THE LOST LEONARDO
The best mystery of 2021 is also its unlikeliest: Andreas Koefoed’s documentary about a painting believed to be a lost masterpiece by Leonardo DaVinci. At a New Orleans auction, two art dealers buy a painting and bring it to restorer Dianne Modestini. Uncovering many layers, she is amazed to find a portrait of Christ with a distinct resemblance to the Mona Lisa. Authenticated by London’s National Gallery and hung in the Louvre, it is called a miracle…until skeptics find clues that all is not as it seems.
HEDWIG AND THE ANGRY INCH
Queer Thursday’s September selection is the 20th Anniversary (!) screening of Hedwig and the Angry Inch. The ultimate cult movie begins in East Germany, as genderqueer rocker Hedwig - whose reassignment surgery went very wrong - moves to Kansas to kickstart her dreams. Hedwig is flying – until her protégé (Michael Pitt), steals her songs and finds stardom. But when Hedwig performs in Times Square and reveals his true identity, it’s a victory for everyone with the courage to stand and be counted.
Devoted fans of Danish TV series Borgen know how interesting it gets when women are in charge, and Wildland is written and directed by women, and Borgen’s Sidse Babett Knudsen is its charismatic star. In a very different role, Knudsen is Bodil, the cheerfully ruthless matriarch of a crime family consisting of her three equally dangerous sons. Into their world steps Bodil’s impressionable young niece. As she discovers the family business, she must decide: escape from their felonious reach, or join their adrenaline-fueled life?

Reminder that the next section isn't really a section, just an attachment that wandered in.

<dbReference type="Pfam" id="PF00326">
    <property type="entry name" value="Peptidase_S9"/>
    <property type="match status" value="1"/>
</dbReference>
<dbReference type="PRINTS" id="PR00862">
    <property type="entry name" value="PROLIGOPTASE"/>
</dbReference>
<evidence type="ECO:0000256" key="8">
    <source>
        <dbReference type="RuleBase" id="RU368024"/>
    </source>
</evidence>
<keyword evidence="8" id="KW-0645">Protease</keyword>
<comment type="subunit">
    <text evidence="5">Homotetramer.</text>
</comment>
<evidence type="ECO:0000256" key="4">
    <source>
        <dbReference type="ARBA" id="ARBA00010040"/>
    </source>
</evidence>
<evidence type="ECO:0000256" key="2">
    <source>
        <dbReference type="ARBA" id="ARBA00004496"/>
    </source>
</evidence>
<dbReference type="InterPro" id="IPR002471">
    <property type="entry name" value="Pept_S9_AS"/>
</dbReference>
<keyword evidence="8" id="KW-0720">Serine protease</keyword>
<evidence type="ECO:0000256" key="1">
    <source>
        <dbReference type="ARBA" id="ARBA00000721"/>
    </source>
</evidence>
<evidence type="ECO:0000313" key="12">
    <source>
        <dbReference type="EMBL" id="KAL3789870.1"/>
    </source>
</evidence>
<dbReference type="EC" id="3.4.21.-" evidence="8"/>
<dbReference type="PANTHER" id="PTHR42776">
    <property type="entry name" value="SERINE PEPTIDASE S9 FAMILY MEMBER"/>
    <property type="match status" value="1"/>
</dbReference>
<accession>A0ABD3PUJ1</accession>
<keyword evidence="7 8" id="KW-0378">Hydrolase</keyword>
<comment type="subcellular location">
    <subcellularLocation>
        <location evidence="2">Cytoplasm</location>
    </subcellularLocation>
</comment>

Cinestudio presents the summer’s shiny new entry in the Marvel Cinematic Universe, with dazzling action and a complex origin story. It opens with the abduction of an American “family” of undercover Russian spies, including young “sisters” Natasha and Yelena. Abductor General Dreykov’ nefarious plan is to train Natasha and Yelena (Florence Pugh) to join his elite corps of lethal Widows. 21 years later and Natasha (Scarlett Johansson) has become the ultimate assassin. However, instead of crushing the decadent West, she seeks revenge on the man who split up the only family she has known. “It’s worth seeing on a big screen, not just once but twice!” - Randy Myers, Mercury News.
After winning the Best Director prize at this years Cannes Film Festival, the new film by French director Leos Carax (Holy Motors) makes its Cinestudio debut! Adam Driver and Marion Cotillard, star – and sing - in a musical scored by alt-pop group, Sparks. Driver plays an edgy comic who loves his opera singer wife (Cotillard), but is corrosively jealous of her rapturous audiences. But thoughts of A Star Is Born disappear as Carax introduces the couple’s child: a puppet with a unique voice of her own... “An anti-La La Land with dashes of Pinocchio…is a grand experiment!” –Ed Cotton, The Times UK